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Article
February 1973

Surgical Anatomy of the Facial Nerve

Author Affiliations

Iowa City
From the Department of Otolaryngology and Maxillofacial Surgery, College of Medicine, the University of Iowa, Iowa City (Drs. Anson and Shilling); the Department of Otolaryngology, University of Washington, Seattle (Dr. Donaldson); Northwestern University Medical School, Chicago (Dr. Warpeha); and the Department of Anatomy, University of Wisconsin, Madison (Dr. Rensink).

Arch Otolaryngol. 1973;97(2):201-213. doi:10.1001/archotol.1973.00780010207026
Abstract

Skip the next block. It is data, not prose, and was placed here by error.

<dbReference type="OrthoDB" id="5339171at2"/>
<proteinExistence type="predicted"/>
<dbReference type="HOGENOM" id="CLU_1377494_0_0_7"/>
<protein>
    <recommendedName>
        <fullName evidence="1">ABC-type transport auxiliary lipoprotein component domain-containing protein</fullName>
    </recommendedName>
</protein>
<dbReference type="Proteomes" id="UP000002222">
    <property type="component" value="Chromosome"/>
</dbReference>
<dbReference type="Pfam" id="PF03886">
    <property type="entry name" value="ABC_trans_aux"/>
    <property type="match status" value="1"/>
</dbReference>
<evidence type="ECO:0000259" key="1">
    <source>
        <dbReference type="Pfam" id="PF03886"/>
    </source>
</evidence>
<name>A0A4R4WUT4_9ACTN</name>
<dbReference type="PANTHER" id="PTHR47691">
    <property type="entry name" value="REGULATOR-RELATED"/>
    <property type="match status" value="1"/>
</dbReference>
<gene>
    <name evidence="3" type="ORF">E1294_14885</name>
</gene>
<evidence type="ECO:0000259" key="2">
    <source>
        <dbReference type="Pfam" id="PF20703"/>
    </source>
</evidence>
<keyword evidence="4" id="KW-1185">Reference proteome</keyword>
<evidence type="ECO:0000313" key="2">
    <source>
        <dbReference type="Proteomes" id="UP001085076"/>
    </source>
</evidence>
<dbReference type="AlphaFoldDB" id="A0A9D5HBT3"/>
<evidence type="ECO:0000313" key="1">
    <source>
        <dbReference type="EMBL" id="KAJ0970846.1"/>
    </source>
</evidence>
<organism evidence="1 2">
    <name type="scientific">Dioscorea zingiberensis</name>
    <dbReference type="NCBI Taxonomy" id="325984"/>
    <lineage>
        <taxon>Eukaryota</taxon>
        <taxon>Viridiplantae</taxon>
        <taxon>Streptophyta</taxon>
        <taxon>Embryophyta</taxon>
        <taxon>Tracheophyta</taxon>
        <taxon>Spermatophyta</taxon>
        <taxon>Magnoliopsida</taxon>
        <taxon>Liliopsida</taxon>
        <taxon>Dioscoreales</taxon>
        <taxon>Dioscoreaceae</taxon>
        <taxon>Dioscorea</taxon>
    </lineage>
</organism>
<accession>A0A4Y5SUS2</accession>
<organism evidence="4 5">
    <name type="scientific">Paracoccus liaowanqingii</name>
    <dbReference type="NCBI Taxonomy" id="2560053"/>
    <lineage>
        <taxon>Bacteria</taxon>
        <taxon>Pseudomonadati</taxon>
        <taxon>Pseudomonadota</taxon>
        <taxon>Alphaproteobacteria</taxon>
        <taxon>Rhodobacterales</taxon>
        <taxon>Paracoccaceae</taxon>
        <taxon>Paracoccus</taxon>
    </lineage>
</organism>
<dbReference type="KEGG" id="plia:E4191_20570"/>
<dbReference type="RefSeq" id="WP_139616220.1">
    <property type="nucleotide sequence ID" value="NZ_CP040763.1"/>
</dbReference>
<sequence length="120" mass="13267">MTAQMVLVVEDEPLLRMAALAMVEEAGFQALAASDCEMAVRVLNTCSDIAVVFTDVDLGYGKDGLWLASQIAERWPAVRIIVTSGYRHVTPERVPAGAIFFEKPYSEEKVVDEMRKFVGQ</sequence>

This report describes the structure of the temporal bone and of the facial nerve in relation to the pathological condition and treatment of Bell's palsy. Although the nerve is relatively avascular in the normal state, the connective tissue layer external to the nerve "sheath" contains a rich arterial supply with its accompanying venous drainage system. In addition, a wealth of vascular channels in the bone brings the contents of the facial canal into close relationship with surrounding tissue of petrous air cells and the mucous membrane that lines the middle ear cavity.

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